Study: SA has high cyberbullying rate
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The study defined cyberbullying as when a child or group of children, under the age of 18, intentionally intimidate, offend, threaten or embarrass another child or group of children, specifically through the use of information technology. South Africa was recently hit by chilling images and videos of children bullying each other which went viral on social media.
According to the study - which was conducted online and therefore represented the views of those who regularly had access to the Internet, South Africa ranked the second highest (88%) in the awareness of cyberbullying, after Sweden and Italy (91%) respectively).
It also found that at least one in three parents globally reported knowing a child in their community who had been cyberbullied. Among the countries that were surveyed, South Africa showed the highest prevalence of cyberbullying, based on over half of the parents who knew of a child their community who had been a victim off cyberbullying. The figure showed an increased of 24% from 2011.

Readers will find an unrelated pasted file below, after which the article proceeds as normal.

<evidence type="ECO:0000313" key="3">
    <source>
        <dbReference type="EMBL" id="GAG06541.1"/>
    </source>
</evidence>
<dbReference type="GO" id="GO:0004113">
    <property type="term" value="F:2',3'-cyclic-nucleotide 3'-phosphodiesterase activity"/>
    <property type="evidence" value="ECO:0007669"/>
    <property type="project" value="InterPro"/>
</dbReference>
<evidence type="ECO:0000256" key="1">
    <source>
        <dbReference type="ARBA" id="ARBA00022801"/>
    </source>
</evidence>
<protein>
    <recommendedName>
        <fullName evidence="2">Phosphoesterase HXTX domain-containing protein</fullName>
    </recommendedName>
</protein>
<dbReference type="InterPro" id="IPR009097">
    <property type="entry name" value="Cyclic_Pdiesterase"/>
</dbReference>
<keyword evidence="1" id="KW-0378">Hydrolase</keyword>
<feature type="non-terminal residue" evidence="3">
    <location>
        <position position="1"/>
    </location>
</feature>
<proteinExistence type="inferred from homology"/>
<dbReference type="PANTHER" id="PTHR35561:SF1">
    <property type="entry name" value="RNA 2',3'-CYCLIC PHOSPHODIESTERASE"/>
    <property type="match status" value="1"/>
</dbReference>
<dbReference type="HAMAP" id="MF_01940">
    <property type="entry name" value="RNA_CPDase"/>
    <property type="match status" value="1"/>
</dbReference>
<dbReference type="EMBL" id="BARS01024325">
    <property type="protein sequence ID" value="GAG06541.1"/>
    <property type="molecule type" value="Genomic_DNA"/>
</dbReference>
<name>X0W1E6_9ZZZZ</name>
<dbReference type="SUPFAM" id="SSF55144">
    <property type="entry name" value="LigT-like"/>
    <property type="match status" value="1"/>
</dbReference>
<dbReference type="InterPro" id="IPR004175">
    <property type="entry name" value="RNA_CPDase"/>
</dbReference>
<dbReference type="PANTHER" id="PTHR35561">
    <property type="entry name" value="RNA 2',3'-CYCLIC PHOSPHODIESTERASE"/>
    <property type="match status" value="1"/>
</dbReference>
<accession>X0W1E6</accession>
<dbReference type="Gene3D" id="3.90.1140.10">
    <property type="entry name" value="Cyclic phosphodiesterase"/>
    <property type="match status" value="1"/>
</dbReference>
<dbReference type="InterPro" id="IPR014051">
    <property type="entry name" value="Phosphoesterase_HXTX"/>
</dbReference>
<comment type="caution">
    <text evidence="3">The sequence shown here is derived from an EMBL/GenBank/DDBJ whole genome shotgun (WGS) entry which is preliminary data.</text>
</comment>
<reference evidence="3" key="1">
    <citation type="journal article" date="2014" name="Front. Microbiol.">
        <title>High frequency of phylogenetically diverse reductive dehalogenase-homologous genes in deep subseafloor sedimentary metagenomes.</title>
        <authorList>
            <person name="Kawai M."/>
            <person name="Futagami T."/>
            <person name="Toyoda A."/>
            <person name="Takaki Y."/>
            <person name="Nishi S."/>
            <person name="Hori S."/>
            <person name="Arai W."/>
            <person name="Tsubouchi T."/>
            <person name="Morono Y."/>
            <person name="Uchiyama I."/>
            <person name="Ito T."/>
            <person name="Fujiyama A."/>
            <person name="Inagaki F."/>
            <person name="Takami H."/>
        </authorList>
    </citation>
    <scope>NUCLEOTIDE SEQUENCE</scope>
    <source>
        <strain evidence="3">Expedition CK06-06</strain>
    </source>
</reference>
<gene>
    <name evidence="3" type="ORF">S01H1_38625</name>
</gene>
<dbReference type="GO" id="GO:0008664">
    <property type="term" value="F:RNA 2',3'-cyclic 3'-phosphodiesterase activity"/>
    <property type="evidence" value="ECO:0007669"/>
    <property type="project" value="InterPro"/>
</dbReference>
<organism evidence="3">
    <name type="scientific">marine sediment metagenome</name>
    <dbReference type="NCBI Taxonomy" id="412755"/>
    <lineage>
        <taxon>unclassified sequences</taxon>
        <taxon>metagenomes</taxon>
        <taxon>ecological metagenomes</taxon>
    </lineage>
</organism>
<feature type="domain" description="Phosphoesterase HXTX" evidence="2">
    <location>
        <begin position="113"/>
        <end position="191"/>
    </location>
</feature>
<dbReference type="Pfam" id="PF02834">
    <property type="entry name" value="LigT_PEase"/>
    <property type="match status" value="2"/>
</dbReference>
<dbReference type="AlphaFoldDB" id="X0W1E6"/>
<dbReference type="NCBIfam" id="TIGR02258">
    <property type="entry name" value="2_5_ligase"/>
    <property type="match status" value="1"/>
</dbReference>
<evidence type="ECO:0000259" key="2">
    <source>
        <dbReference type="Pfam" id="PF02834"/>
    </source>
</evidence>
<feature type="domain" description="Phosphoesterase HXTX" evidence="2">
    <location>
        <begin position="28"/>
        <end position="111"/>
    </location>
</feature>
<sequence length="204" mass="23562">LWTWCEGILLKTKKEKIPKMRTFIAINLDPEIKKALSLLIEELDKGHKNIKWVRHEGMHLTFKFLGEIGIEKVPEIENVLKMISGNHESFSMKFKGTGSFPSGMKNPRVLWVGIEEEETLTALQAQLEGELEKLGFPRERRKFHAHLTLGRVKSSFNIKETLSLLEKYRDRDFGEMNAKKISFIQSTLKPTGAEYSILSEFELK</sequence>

Of the South Africans who participated in the survey, a quarter said their own children were cyberbullied. The US also saw an upturn in parents reporting their child had been cyberbullied, up to 27% more this year than in 2011. However, parents in Japan and Russia were least likely to report knowing a child in their community who had been cyberbullied.
“One explanation could be increased use of social media among youth,” said Mari Harris of Ipsos South Africa.
She said although over 60% of those that knew a child who had been bullied, they reported that it had been done by a classmate. Two-thirds of parents reported that the bullying behaviour took place on social networks.
Harris said parents had to educate themselves about the dangers of social media bullies. “We are a vulnerable society and bullies exploit this.
“Cyberbullying is no different to other forms of bullying where insecure children project these emotions onto others. Parents should be more open to talking about bullying and let kids know that unpleasant things can happen online,” Harris added.